TAIPEI (Taiwan News) — In an effort to further promote the region’s rich cultural assets, Nantou County Government has devised a special treasure hunt activity for tourists.
Visitors can acquire a treasure map from the Nantou County Cultural Affairs Bureau (CAB), or any of the five sites in which the activity takes place, and collect stamps based on particular facilities or artworks from staff on duty. Once all stamps are in place on the map, an exclusive gift can be redeemed from the CAB.
The activity takes place between five of the country’s main cultural hotspots, namely: the International Sand Sculpture Art Park, the Nantou Cat Bank, Nantou County Culture Park, Lantian Academy, and the Cultural Affairs Bureau itself. Visitors are encouraged to collect stamps as they peruse the sites and learn about Nantou’s rich history.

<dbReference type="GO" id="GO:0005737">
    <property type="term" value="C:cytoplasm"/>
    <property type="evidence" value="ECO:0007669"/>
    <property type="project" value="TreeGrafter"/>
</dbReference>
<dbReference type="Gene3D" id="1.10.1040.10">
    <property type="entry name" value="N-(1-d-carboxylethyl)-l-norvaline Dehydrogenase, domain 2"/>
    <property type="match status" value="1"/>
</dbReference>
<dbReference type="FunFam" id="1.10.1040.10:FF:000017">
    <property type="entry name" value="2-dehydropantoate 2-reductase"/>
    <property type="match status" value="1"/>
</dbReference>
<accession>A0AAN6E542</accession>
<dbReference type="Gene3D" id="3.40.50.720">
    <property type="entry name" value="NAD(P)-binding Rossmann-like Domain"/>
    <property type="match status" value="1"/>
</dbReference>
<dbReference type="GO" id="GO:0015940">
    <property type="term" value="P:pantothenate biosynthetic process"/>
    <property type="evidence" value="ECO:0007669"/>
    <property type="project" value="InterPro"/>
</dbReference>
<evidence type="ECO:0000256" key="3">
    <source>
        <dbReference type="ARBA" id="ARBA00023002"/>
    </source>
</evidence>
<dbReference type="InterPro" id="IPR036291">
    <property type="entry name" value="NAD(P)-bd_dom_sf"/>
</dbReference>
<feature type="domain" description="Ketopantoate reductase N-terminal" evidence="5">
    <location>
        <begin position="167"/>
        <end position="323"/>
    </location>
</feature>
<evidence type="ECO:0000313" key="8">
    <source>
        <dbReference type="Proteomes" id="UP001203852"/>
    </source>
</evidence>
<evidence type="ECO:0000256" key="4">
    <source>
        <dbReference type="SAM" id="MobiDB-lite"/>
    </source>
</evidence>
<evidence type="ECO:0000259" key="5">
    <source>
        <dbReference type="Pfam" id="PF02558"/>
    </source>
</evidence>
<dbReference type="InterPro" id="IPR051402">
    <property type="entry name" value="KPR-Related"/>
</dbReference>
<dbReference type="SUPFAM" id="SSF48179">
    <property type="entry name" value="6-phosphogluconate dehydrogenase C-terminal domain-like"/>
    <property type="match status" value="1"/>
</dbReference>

Nantou (南投縣) was a site of abundant natural resources well-exploited during Taiwan’s Japanese colonial period, and remnants of this part of the island’s history remain throughout the county. The Cat Bank, for example, is a former Japanese tax bureau—the only one still surviving in Taiwan.
Nantou County Government offers a route suggestion for interested parties on its website: Start at the Sand Sculpture Art Park, find the “Adam and Eve” sculpture and ask personnel to stamp it off on the map, before heading on to the site of the CAB.
The activity will run until May 31, but the Bureau welcomes visitors to experience Nantou’s beauty all year round.